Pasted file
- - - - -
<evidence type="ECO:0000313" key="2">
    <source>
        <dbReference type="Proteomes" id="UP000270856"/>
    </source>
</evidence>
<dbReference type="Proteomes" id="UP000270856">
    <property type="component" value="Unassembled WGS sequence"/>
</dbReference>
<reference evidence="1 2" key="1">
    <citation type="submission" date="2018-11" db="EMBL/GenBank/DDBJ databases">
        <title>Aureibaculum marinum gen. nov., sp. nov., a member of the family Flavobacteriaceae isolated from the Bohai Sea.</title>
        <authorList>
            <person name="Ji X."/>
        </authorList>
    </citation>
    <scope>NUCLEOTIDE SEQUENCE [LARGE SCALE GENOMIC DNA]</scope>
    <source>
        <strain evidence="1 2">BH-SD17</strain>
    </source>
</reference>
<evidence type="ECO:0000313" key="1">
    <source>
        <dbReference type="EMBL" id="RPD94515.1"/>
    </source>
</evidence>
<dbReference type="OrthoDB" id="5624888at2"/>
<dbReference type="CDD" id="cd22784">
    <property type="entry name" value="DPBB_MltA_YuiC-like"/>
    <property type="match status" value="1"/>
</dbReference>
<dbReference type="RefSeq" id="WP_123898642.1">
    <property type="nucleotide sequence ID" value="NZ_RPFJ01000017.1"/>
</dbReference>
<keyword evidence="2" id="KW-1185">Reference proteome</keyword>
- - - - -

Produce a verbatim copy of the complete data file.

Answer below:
<evidence type="ECO:0000313" key="2">
    <source>
        <dbReference type="Proteomes" id="UP000270856"/>
    </source>
</evidence>
<dbReference type="Proteomes" id="UP000270856">
    <property type="component" value="Unassembled WGS sequence"/>
</dbReference>
<reference evidence="1 2" key="1">
    <citation type="submission" date="2018-11" db="EMBL/GenBank/DDBJ databases">
        <title>Aureibaculum marinum gen. nov., sp. nov., a member of the family Flavobacteriaceae isolated from the Bohai Sea.</title>
        <authorList>
            <person name="Ji X."/>
        </authorList>
    </citation>
    <scope>NUCLEOTIDE SEQUENCE [LARGE SCALE GENOMIC DNA]</scope>
    <source>
        <strain evidence="1 2">BH-SD17</strain>
    </source>
</reference>
<evidence type="ECO:0000313" key="1">
    <source>
        <dbReference type="EMBL" id="RPD94515.1"/>
    </source>
</evidence>
<dbReference type="OrthoDB" id="5624888at2"/>
<dbReference type="CDD" id="cd22784">
    <property type="entry name" value="DPBB_MltA_YuiC-like"/>
    <property type="match status" value="1"/>
</dbReference>
<dbReference type="RefSeq" id="WP_123898642.1">
    <property type="nucleotide sequence ID" value="NZ_RPFJ01000017.1"/>
</dbReference>
<keyword evidence="2" id="KW-1185">Reference proteome</keyword>